Nabard takes up cudgels for tribals

Ranchi, July 16: The poor tribals of Gumla, Singhbhum and Godda can now hope for a better life.
The National Bank for Agriculture and Rural Development (Nabard) has decided to start development projects in chosen villages in these districts to provide financial support to tribals.
The projects will be implemented under the wadi programme introduced by a Pune-based NGO, BAIF Development Research Foundation, in Gujarat. Under this programme, tribals of Gujarat were taught to undertake orchard plantation and effectively market their produce.
Tribal-dominated areas of Jharkhand lack common infrastructure facilities such as road, education and safe drinking water facilities. As a result, development has taken a backseat at these places.
Speaking to The Telegraph, K.C. Shashidhar, the chief general manager of Nabard, said: “We will identify 1,000 tribal families that are extremely poor and will provide them livelihood support. Some NGOs will be roped in for implementing the projects. We are in the process of talks with three to four NGOs. A final decision will be taken soon.”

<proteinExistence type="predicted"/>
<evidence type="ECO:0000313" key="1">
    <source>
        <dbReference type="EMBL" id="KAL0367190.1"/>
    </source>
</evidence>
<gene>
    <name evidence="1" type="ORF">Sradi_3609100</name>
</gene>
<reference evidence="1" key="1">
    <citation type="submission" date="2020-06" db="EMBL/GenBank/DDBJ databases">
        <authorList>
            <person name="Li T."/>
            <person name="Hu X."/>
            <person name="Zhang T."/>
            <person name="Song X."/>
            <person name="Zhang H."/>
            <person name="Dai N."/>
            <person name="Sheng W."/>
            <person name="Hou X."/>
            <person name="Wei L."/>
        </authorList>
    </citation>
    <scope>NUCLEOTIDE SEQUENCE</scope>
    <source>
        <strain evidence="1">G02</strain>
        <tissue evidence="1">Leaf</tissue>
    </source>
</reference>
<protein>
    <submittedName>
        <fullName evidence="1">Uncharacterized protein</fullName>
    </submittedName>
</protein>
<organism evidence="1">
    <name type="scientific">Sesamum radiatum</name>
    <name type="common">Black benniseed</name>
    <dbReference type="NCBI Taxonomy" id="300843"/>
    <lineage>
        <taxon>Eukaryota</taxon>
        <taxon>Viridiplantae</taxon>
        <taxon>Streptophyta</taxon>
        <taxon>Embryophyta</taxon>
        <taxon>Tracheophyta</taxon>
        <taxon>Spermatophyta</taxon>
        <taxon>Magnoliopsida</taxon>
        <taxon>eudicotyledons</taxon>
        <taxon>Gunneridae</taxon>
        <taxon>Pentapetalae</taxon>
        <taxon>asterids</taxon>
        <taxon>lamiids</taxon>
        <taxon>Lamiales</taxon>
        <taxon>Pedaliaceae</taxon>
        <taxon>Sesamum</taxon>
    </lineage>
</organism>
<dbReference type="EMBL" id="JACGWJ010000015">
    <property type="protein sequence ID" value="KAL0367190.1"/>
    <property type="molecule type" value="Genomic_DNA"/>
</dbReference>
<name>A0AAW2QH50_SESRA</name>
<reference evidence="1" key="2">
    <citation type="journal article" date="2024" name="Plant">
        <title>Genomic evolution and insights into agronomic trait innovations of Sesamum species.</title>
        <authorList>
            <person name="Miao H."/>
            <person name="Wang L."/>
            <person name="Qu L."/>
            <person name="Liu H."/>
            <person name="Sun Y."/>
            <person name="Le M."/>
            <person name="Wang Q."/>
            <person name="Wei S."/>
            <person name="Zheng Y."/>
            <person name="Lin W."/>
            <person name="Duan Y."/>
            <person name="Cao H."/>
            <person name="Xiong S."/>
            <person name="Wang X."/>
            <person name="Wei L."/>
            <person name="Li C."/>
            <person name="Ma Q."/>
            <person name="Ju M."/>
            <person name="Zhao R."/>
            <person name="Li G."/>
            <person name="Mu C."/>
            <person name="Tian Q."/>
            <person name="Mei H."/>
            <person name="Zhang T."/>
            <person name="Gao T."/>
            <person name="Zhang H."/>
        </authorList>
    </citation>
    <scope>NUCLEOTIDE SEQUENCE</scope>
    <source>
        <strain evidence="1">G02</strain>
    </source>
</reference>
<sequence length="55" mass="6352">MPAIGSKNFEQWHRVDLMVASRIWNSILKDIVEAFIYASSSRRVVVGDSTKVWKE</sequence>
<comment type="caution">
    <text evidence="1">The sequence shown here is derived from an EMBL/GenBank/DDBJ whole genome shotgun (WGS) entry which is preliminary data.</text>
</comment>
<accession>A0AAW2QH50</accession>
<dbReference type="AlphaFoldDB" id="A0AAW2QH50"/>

As in Gujarat, the tribals here will be encouraged to take up orchid plantation besides being imparted lessons on soil conservation and water resource management. This apart, sustainable agriculture and community development will also be undertaken. Nabard has created a tribal development fund to ensure smooth implementation of the programme.
Shashidhar said that for this project, preference would be given to villages or blocks that have 50 per cent of tribal population and farmers belong to Scheduled Caste and owning not more than 5 acres of land.
“After identification of 1,000 tribal families, we will start water shed programmes in support with the NGOs. Besides, village planning committees will be formed to link them with financial institutions,” he added.
Shashidhar pointed out that they were encouraging the tribal families of Bedo and Lapung to grow mangoes and cashew nuts. “The model will be later replicated across the state,” he said.